Students redefine Italian towns’ image

City%27s+graphic+design+created+these+posters%2C+top+and+bottom%2C+to+promote+a+modern+concept+of+the+Italian+village.+%28Courtesy+image%29
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Students redefine Italian towns’ image

City's graphic design created these posters, top and bottom, to promote a modern concept of the Italian village. (Courtesy image)

City's graphic design created these posters, top and bottom, to promote a modern concept of the Italian village. (Courtesy image)

City's graphic design created these posters, top and bottom, to promote a modern concept of the Italian village. (Courtesy image)

City's graphic design created these posters, top and bottom, to promote a modern concept of the Italian village. (Courtesy image)

Edwin Rendon

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Spring semester graphic design students at City College traveled cybernetically to Italy’s Tuscan countryside to help the hilltop township of Radicondoli retain its sense of community, and its people.

Tough economic opportunities have left the village with a population less than 1,000 and struggling to keep its citizens home. They have moved to larger cities in recent years in search of job options.

During an eight-week course called Travel by Design, students set out to give Radicondoli and its inhabitants a new identity without losing the town’s authenticity.

Local designer and part-time Radicondoli resident Ron Miriello initially proposed that students help the town through a variety of design projects.

City professors Candice Lopez and Sean Bacon supported his proposal through their class, with graphic design students communicating with the town’s residents via online conferencing.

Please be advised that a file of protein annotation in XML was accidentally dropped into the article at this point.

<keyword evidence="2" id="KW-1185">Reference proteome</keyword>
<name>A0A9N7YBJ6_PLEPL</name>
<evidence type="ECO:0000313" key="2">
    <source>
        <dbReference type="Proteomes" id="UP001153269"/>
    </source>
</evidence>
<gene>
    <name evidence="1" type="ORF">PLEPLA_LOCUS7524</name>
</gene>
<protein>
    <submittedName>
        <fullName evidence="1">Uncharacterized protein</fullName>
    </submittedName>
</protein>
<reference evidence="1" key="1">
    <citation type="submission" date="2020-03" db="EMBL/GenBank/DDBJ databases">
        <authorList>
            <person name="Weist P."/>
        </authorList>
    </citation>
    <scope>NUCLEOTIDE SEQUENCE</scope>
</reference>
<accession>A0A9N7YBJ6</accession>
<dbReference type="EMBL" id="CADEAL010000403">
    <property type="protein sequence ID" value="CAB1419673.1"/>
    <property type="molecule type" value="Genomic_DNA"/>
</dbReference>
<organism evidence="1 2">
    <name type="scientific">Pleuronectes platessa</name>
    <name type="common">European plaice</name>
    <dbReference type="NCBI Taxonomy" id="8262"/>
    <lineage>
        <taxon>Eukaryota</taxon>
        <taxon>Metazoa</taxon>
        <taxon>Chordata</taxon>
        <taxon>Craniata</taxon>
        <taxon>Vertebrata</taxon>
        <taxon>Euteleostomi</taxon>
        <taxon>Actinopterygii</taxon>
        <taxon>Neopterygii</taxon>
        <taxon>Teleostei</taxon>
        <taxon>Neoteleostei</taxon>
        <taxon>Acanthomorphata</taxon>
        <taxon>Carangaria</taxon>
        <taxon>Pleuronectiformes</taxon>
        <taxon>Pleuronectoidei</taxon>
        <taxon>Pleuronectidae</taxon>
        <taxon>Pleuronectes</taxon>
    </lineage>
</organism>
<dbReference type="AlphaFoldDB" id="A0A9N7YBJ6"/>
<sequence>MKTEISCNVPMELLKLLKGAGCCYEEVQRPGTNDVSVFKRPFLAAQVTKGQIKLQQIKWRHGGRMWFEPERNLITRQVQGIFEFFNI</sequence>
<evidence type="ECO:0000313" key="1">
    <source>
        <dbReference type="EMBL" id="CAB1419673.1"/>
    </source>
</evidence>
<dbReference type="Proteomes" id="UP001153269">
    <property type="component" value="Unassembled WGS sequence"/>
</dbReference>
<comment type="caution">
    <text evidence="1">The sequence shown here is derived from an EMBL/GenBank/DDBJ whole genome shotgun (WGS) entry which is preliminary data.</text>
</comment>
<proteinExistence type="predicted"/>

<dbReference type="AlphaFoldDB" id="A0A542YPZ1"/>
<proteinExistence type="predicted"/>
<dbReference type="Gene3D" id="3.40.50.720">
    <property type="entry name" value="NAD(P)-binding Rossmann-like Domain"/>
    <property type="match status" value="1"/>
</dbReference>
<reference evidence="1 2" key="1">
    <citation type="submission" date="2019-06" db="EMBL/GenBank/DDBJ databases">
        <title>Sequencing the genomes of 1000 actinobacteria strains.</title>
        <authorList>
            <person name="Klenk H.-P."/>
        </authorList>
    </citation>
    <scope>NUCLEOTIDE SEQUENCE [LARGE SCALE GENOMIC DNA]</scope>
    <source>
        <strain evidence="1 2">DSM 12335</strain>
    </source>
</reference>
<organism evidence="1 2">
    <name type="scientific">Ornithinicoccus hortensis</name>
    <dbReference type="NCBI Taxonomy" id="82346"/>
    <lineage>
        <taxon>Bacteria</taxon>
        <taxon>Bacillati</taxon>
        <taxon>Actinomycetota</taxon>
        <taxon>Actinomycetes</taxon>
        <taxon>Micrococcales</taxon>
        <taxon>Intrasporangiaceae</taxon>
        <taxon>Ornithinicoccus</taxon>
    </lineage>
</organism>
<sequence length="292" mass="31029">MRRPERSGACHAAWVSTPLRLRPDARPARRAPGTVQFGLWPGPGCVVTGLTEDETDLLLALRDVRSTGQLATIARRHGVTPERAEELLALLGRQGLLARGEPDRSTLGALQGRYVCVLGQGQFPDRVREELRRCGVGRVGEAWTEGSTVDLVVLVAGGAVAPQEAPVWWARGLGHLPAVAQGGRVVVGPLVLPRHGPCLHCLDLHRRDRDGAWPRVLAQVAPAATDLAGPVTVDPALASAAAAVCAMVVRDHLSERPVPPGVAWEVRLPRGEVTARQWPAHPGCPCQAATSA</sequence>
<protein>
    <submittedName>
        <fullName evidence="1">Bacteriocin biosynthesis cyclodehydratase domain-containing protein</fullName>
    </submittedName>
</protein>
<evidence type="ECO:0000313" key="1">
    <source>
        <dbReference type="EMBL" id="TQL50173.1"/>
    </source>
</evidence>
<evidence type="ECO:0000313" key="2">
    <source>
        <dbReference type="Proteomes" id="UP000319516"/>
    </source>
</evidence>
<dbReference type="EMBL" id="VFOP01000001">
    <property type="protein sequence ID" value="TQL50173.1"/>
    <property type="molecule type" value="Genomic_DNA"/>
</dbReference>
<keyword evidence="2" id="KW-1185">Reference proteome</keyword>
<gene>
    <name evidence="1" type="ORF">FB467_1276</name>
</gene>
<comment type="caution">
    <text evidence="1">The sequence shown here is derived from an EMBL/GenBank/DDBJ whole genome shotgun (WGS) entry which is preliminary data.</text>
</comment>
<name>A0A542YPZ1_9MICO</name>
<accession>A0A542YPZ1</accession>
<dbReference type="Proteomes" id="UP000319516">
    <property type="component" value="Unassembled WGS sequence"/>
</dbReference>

In the beginning, the students and the residents had different ideas about how to reach the objective.

“With the branding, going into it, we were thinking it was more about making (Radicondoli) money, but they were thinking about making the town more of a community,” said Pamela Mabrey, one of the students who participated in the class.

Students took on various design projects to meet the town’s needs. With help of Miriello and the town’s acting mayor, the students were able to work with a real-world client.

“Ron gave me a book of vintage photography (of Radicondoli) to use for my poster, I knew it was authentic and helped me visualize how everything looked,” mentioned Alicia Lopez, another student participant.

Featuring music festival posters, farmers’ market packaging, a new website and outdoor signage, students created an array of options for Radicondoli to choose from – but with a modern twist in style.

Student Ariel Freaner designed font-type and digital aspects for the village.

“When we started the design process, some of us started with very classic and traditional (Italian) ideas and found out that they want to look more contemporary and modern,” Freaner said. “That was a challenge, at least for me, I had my mind set on the classical style and I switched it to something more contemporary.”

Without abandoning Radicondoli’s authenticity, the new cutting-edge branding designs are also serving another purpose.

Sebabatso Matseletsele, who designed greeting cards for Radicondoli, said the town’s unstable economy was making it hard to retain even its only doctor. So Matseletsele’s cards are to help fund the physician’s livelihood at the village.

Other students like Damian Luna were keen to make the town’s businesses and organizations they worked for feel they were getting equal support from City’s graphic design pupils.

The purpose was “not to over-represent one business more than another; show everybody equally as opposed to this business getting more attention than this other,” Luna expressed.

In the fall, Lopez and Miriello will be taking these design concepts and presenting them to Radicondoli’s residents, who will decide which ones will be implemented. Though students won’t have the chance to visit the charming Italian hilltop town it doesn’t prevent them from already picking something to do when they do get an opportunity to experience it for themselves

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